All systems should be resistant against cyber-attacks, particularly the critical infrastructure like smart meters. As a result, for successful implementation of IoT, cities should place privacy and security as a top priority. In Figure 9, some aspects of security in IoT including privacy, trust and data confidentiality as well as their solutions are presented.

Figure 10. DR barriers

Figure 10. DR barriers

The IoT is able to assist the contribution of the responsive demand in the system. There are still different barriers which can restrict participation in DR programs. As illustrated in Figure 10, these barriers can be categorized into three key sets, namely customer barriers, providers’ barriers, and framework barriers which are comprehensively studied in.


The importance of considering how new concepts and technologies (especially the IoT) benefit smart cities is undeniable. The aim of this review article was to explore variant specifications and features of IoT systems, along with the efficient incentives for utilizing them. Because the accomplishment of the IoT substructures can enable a volume of opportunities for smart cities, first, the most important research motivations were expressed and afterward, several main and helpful applications explained.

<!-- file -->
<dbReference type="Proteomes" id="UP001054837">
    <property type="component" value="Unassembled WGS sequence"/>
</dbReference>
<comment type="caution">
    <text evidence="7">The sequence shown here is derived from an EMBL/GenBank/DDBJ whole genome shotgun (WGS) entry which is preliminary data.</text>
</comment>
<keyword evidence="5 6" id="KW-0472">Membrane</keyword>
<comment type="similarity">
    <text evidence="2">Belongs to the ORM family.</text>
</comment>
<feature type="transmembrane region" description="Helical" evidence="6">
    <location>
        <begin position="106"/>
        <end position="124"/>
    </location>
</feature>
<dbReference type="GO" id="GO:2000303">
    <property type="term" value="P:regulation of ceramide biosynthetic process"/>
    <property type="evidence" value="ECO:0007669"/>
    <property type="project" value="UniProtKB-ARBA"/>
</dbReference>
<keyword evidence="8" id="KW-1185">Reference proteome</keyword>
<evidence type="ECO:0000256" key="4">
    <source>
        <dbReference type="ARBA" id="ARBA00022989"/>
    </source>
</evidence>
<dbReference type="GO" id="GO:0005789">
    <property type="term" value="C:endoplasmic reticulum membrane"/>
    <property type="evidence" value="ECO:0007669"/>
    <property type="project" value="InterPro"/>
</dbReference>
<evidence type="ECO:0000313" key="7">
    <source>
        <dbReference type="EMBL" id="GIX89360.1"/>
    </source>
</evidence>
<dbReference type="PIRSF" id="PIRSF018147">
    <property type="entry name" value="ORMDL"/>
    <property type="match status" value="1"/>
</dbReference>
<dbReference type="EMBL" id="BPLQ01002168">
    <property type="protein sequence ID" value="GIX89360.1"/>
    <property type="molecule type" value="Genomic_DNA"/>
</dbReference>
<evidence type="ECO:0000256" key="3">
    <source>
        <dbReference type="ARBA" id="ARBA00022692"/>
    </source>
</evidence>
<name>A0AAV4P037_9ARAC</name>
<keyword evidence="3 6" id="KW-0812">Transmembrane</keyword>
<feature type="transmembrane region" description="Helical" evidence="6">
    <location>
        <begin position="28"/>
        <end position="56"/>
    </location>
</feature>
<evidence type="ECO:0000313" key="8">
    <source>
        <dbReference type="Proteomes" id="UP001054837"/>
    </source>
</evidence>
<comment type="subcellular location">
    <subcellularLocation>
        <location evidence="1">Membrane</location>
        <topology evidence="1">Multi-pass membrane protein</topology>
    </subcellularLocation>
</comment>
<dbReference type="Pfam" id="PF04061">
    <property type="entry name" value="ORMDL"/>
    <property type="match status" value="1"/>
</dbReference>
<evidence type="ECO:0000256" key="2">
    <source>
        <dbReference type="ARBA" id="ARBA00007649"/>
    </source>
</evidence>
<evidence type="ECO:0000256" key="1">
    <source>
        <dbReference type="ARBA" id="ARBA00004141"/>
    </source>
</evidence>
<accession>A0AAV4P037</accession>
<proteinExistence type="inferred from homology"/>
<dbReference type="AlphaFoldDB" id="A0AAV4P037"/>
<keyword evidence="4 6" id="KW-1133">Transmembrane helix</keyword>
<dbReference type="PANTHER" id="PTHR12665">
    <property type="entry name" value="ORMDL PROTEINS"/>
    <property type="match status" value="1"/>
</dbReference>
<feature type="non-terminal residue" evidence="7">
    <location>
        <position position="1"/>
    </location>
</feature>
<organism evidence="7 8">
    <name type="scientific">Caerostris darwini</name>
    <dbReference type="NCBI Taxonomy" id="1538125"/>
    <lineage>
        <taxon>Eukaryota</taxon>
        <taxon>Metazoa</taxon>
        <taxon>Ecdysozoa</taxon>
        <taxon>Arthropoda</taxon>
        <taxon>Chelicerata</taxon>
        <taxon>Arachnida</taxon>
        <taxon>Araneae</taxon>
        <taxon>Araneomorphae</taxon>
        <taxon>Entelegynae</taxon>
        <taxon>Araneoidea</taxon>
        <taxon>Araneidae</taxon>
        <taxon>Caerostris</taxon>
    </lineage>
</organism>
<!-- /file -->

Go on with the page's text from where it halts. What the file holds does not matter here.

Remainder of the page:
It was illustrated how daily activities could be extended and improved through employing them. Likewise, the challenges arising from implementing the IoT system were accordingly outlined. On this subject, the incorporation of the IoT platform into other independent and smart systems to provide an intelligent and widespread utilization is one of the most interesting future tendencies.

Moreover, providing a methodology to cope with some important challenges, such as the privacy rights of the users/residents, is still an area of research interest. Some of the developments in the actual implementation of smart cities across the world were presented, which can be considered as samples or pilot projects for future comprehensive smart cities. The IoT through its functionality and specifications should indeed employ smart systems and sensors to ensure residents’ rights.

Source: University of Beira Interior
Authors: Saber Talari | Miadreza Shafie-khah | Pierluigi Siano | Vincenzo Loia | Aurelio Tommasetti | João P.S.Catalão